Our daily waste, our daily RESPONSIBILITY. Based on the EMB study, only about 73% of the 5,250 metric tons of waste generated daily are collected by dump trucks hired by our respective local government units – that is assuming our LGUs are dedicated to their duties to taxpayers. The remaining 27% of daily waste or about 1,417.5 metric tons end up in canals, vacant spaces, street corners, market places, rivers and prohibited places!

Garbage = bad health!

We deserve to live in a cleaner environment, a healthy family, neighborhood, city.

This explains why WE need to act. As we produce garbage ourselves, we are part of the problem. But, we can also be part of the solution by reducing our contribution to the worsening waste crisis and help mitigate climate change effects.

 Why NOW?

This measure is in fact 1o years too late. However, at the rate we are producing waste we will soon be having more of our human-made mountains of garbage amidst us or worse, find ourselves buried in our own trash!

Bacolod City - cleanest & greenest city? NOT!

Bacolod City has 19 dumps like this – cleanest & greenest? NOT!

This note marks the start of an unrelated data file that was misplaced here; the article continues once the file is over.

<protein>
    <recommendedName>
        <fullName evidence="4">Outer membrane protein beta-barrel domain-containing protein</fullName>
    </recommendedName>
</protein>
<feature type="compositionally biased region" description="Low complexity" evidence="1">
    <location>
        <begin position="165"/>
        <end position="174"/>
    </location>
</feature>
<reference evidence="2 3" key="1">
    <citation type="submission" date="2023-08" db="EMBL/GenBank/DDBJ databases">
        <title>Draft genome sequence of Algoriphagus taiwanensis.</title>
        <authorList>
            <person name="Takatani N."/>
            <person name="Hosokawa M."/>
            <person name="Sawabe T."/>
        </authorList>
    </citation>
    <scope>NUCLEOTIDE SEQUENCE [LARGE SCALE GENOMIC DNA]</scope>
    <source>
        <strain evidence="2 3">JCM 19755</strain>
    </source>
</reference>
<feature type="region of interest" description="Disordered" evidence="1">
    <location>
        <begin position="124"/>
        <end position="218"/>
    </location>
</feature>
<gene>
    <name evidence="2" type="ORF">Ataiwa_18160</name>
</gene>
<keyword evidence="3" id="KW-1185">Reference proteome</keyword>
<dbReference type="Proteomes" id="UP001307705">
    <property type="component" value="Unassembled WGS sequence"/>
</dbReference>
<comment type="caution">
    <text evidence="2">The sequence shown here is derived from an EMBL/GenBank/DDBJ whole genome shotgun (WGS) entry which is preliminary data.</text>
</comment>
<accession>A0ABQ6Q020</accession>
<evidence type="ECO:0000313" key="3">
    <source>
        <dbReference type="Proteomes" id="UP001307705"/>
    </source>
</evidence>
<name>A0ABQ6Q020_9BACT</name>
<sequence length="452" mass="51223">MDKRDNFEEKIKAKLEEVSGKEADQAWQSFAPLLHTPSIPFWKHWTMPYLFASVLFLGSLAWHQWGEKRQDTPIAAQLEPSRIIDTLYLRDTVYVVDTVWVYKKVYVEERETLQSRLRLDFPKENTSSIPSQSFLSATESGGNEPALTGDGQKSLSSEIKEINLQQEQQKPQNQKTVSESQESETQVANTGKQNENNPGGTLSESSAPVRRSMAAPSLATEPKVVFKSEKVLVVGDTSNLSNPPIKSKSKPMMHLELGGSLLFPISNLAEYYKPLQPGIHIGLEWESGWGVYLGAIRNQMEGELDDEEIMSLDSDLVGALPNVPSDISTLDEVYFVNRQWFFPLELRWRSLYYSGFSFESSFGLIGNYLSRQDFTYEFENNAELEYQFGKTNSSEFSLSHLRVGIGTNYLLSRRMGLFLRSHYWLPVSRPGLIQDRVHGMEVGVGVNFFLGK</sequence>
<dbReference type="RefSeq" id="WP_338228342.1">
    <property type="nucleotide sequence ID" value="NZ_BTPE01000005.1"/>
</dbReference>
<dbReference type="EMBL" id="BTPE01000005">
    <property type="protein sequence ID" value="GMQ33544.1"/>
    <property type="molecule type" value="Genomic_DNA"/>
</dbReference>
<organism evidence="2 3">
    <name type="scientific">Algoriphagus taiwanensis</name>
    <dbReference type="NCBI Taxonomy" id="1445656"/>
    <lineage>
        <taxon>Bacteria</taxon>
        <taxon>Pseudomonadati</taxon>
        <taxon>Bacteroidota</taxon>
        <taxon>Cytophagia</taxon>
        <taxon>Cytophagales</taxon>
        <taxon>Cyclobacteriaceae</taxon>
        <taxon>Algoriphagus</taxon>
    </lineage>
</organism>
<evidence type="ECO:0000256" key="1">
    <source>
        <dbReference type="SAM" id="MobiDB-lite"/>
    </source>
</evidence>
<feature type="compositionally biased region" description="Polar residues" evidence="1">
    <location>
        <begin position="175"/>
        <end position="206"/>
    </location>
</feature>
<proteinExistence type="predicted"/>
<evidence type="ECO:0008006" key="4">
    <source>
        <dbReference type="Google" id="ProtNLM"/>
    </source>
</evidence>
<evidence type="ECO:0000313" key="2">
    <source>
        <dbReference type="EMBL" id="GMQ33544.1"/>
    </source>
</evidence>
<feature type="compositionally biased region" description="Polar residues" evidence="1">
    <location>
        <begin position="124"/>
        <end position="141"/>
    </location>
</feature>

The catastrophic disasters and major typhoons that brought about tragedy and casualties not to mention filthy garbage in its course, should strengthen our resolve to do something about our wasteful lifestyles.

Talks about landfill as an alternative engineering solution to the garbage problem for the so-called residual waste, is fine. But where to site the landfill is another issue.

We all deserve a cleaner & greener environment

Mandatory SEGREGATION & 3RS should be done primarily at the SOURCE: household, institutional, industrial, commercial and agricultural sources.

 The most important reason why we have to act now on the worsening solid waste problem is their impact on human health and climate change. Health is a basic human right. We all deserve to live in a cleaner environment- a healthy family, neighborhood and nation. The only way to satisfy these needs is to do away with garbage that spreads diseases in our homes and communities.